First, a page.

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East, West Paperback – 7 Sep 1995


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Product details

  • Paperback: 192 pages
  • Publisher: Vintage; New Ed edition (7 Sept. 1995)
  • Language: English
  • ISBN-10: 0099533014
  • ISBN-13: 978-0099533016
  • Product Dimensions: 12.9 x 1.2 x 19.8 cm
  • Average Customer Review: 4.2 out of 5 stars  See all reviews (6 customer reviews)
  • Amazon Bestsellers Rank: 79,321 in Books (See Top 100 in Books)

More About the Author

Sir Salman Rushdie is the author of many novels including Grimus, Midnight's Children, Shame, The Satanic Verses, The Moor's Last Sigh, The Ground Beneath Her Feet, Fury and Shalimar the Clown. He has also published works of non-fiction including The Jaguar Smile, Imaginary Homelands, The Wizard of Oz and, as co-editor, The Vintage Book of Short Stories.

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Review

"A vindication of the rights of fiction...His story-telling powers are alive and well - his ingenuity, wit, charm and his restless talent for the unexpected" Sunday Times "Literary magic" Literary Review "The most original imagination writing today" Nadine Gordimer "Scheherazade meets Star Trek in these well-honed miniatures form the maestro of the cross-cultural black-buster" Independent "Home in neither, but poised somewhere in between - Salman Rushdie's volume of short stories on this theme is deft, inventive, entertaining" Financial Times

About the Author

Sir Salman Rushdie is the author of many novels including Grimus, Midnight's Children, Shame, The Satanic Verses, The Moor's Last Sigh, The Ground Beneath Her Feet, Fury and Shalimar the Clown. He has also published works of non-fiction including The Jaguar Smile, Imaginary Homelands, The Wizard of Oz and, as co-editor, The Vintage Book of Short Stories.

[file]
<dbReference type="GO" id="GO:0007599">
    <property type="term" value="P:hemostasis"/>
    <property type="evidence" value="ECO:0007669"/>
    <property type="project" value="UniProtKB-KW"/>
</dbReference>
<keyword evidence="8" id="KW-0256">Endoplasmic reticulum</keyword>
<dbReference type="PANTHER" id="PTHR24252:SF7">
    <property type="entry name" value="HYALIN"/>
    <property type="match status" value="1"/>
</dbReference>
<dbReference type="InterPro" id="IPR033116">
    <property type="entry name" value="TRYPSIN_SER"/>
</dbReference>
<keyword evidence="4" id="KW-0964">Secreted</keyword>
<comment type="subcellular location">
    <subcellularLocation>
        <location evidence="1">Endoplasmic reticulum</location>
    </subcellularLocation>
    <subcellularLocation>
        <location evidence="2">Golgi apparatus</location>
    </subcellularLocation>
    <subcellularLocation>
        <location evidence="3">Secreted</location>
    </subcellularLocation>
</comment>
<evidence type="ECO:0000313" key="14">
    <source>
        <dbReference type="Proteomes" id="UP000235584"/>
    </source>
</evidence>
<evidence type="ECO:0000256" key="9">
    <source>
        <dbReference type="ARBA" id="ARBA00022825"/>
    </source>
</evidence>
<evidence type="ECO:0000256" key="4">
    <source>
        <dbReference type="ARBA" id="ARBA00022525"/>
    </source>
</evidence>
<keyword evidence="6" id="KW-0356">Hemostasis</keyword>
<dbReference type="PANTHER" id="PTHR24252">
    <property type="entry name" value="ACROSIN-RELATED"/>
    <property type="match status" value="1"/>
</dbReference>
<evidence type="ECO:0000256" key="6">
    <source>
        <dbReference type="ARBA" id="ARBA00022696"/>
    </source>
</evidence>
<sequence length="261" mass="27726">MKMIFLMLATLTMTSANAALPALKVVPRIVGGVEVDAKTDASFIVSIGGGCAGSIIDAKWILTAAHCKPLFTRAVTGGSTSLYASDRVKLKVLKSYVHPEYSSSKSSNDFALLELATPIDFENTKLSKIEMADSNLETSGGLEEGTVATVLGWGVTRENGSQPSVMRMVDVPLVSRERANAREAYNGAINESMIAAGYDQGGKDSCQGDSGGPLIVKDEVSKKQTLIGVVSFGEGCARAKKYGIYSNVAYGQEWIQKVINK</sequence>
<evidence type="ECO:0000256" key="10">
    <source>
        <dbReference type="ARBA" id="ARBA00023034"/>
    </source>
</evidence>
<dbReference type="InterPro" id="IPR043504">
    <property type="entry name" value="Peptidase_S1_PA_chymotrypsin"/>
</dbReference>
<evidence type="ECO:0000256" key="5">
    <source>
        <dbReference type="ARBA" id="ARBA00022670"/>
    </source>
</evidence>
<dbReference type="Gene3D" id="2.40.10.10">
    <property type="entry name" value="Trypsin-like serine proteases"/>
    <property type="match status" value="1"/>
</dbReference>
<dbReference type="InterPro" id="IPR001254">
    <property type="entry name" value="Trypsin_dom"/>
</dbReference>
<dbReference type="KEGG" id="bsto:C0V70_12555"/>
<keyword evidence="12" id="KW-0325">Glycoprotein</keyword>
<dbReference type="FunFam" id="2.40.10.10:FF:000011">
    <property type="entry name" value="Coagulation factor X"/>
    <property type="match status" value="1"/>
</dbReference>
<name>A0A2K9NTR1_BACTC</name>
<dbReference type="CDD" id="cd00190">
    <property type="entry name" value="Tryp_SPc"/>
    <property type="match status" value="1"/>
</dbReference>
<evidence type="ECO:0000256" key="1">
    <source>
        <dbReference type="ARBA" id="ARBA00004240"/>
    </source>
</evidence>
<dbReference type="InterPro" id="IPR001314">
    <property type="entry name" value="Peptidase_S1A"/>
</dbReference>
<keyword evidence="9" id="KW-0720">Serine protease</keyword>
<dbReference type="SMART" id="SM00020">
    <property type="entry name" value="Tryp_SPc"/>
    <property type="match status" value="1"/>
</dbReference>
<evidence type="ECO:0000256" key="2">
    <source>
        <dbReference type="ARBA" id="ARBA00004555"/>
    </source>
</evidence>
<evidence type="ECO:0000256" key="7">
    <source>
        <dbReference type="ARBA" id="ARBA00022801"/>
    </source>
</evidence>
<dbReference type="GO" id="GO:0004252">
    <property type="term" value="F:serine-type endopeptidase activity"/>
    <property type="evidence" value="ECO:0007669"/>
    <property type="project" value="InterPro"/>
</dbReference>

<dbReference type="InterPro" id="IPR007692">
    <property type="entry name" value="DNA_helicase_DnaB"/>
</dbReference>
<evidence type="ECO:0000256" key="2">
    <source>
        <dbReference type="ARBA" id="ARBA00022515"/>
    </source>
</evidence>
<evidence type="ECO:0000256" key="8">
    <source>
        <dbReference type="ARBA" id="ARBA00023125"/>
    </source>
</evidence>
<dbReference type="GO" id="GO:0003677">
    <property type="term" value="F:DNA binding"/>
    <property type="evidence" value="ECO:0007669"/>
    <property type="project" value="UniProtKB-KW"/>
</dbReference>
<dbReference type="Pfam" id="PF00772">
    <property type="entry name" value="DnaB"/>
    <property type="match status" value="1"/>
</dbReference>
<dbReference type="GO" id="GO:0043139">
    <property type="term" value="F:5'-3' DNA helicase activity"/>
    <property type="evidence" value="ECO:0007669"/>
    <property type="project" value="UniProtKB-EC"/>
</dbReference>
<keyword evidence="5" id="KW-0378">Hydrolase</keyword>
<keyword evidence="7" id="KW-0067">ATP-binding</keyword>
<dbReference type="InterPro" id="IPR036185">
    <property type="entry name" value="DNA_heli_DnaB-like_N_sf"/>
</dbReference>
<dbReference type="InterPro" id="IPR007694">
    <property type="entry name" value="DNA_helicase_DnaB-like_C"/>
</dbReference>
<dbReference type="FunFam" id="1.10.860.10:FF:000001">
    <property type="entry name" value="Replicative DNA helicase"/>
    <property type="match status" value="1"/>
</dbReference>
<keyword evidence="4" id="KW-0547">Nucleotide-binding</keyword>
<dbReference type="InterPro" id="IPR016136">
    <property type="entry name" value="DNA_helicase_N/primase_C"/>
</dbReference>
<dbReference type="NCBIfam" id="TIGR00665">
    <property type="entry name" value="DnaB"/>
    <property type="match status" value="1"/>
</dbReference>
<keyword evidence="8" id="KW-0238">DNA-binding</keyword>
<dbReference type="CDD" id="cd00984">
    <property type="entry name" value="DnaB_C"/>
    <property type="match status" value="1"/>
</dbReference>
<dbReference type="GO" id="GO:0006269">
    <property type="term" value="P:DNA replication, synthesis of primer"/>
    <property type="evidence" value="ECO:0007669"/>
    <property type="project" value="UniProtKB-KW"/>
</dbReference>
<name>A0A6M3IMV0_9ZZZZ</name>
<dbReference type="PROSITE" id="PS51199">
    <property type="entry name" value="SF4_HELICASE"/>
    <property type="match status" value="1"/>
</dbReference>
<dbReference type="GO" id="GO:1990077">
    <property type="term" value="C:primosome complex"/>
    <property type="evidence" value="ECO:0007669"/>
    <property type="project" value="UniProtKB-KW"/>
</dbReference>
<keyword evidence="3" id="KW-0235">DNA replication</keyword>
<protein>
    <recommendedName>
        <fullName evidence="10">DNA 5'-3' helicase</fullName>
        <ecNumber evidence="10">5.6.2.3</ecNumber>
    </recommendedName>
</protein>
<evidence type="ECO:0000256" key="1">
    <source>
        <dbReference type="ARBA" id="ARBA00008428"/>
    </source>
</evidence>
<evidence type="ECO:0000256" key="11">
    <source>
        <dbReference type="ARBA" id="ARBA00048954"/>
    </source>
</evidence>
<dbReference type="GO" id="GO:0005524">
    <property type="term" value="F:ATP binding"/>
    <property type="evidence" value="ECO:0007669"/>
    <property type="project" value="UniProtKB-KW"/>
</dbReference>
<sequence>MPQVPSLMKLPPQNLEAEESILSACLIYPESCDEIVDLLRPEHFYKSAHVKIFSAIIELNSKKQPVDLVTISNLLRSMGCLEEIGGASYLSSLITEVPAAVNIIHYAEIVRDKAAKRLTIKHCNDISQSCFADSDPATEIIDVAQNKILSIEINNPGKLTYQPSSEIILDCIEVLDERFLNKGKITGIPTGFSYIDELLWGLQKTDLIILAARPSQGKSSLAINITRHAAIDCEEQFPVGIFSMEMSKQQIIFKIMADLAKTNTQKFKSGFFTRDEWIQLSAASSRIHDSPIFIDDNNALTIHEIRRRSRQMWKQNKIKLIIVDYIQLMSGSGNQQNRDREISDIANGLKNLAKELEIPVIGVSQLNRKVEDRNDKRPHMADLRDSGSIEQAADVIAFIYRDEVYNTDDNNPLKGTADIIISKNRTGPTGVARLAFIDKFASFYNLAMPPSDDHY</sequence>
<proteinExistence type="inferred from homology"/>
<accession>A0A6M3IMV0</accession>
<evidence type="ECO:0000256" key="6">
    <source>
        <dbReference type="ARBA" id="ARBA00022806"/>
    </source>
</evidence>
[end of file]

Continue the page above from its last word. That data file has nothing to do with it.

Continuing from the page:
He has received many awards for his writing, including the European Union's Aristeion Prize for Literature. He is a fellow of the Royal Society of Literature and Commandeur des Arts et des Lettres. In 1993 Midnight's Children was judged to be the 'Booker of Bookers', the best novel to have won the Booker Prize in its first 25 years. In June 2007 he received a knighthood in the Queen's Birthday Honours.


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Most Helpful Customer Reviews

3 of 3 people found the following review helpful By Mr. D Burin on 21 Oct. 2011
Format: Paperback Verified Purchase
The question of identity; both in a geographical, cultural and personal sense, has always been at the heart of Rushdie's works, and nowhere more so, than in 'East, West'. Containing nine short stories (three from 'East', three from 'West' and three from 'East, West'), this is a book which deals with everything from immigration and religious fanaticism, to the identity of Shakespeare's Yorick, and Neil Sedaka songs; with the results ranging from sublime, to decent. The 'East' stories are of a more straightforward nature than their 'West' counterparts, but are also more successful - bringing together superb imagery, musings on tradition and religion, and creating some memorable characters; whereas the tales of 'West', whilst interesting to analyse and dissect, trip over themselves in a manner slightly too self-conscious and convoluted. That said, they still provide an interesting counterpart to the other two sections, and are far from being without merit, in and of themselves.